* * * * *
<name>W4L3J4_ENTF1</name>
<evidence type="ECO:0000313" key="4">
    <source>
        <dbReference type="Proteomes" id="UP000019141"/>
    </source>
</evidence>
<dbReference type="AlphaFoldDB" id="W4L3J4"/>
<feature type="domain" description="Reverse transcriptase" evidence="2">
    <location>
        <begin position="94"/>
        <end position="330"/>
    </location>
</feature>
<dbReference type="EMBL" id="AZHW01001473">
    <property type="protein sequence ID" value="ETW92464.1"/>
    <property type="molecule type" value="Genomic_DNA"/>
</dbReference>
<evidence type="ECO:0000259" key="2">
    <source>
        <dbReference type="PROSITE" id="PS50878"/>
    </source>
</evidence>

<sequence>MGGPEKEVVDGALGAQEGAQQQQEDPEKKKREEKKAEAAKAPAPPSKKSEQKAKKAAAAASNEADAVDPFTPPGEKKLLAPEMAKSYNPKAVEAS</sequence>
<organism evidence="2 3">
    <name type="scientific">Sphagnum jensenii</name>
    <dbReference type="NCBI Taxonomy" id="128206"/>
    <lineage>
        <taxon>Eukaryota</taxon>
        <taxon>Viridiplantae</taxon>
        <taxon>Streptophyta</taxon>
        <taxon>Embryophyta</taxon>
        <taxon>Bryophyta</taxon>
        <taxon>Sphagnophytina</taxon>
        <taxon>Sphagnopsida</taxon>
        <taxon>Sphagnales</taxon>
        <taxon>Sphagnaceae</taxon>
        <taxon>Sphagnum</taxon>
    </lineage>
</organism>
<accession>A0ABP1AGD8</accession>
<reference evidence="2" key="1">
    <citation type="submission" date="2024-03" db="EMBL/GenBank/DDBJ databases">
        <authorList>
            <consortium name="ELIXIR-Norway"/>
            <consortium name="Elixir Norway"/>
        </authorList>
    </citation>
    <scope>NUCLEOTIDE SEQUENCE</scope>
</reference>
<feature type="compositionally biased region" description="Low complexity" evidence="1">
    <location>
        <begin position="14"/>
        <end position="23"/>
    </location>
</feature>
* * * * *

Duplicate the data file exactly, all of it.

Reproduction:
<name>W4L3J4_ENTF1</name>
<evidence type="ECO:0000313" key="4">
    <source>
        <dbReference type="Proteomes" id="UP000019141"/>
    </source>
</evidence>
<dbReference type="AlphaFoldDB" id="W4L3J4"/>
<feature type="domain" description="Reverse transcriptase" evidence="2">
    <location>
        <begin position="94"/>
        <end position="330"/>
    </location>
</feature>
<dbReference type="EMBL" id="AZHW01001473">
    <property type="protein sequence ID" value="ETW92464.1"/>
    <property type="molecule type" value="Genomic_DNA"/>
</dbReference>
<evidence type="ECO:0000259" key="2">
    <source>
        <dbReference type="PROSITE" id="PS50878"/>
    </source>
</evidence>

<sequence>MGGPEKEVVDGALGAQEGAQQQQEDPEKKKREEKKAEAAKAPAPPSKKSEQKAKKAAAAASNEADAVDPFTPPGEKKLLAPEMAKSYNPKAVEAS</sequence>
<organism evidence="2 3">
    <name type="scientific">Sphagnum jensenii</name>
    <dbReference type="NCBI Taxonomy" id="128206"/>
    <lineage>
        <taxon>Eukaryota</taxon>
        <taxon>Viridiplantae</taxon>
        <taxon>Streptophyta</taxon>
        <taxon>Embryophyta</taxon>
        <taxon>Bryophyta</taxon>
        <taxon>Sphagnophytina</taxon>
        <taxon>Sphagnopsida</taxon>
        <taxon>Sphagnales</taxon>
        <taxon>Sphagnaceae</taxon>
        <taxon>Sphagnum</taxon>
    </lineage>
</organism>
<accession>A0ABP1AGD8</accession>
<reference evidence="2" key="1">
    <citation type="submission" date="2024-03" db="EMBL/GenBank/DDBJ databases">
        <authorList>
            <consortium name="ELIXIR-Norway"/>
            <consortium name="Elixir Norway"/>
        </authorList>
    </citation>
    <scope>NUCLEOTIDE SEQUENCE</scope>
</reference>
<feature type="compositionally biased region" description="Low complexity" evidence="1">
    <location>
        <begin position="14"/>
        <end position="23"/>
    </location>
</feature>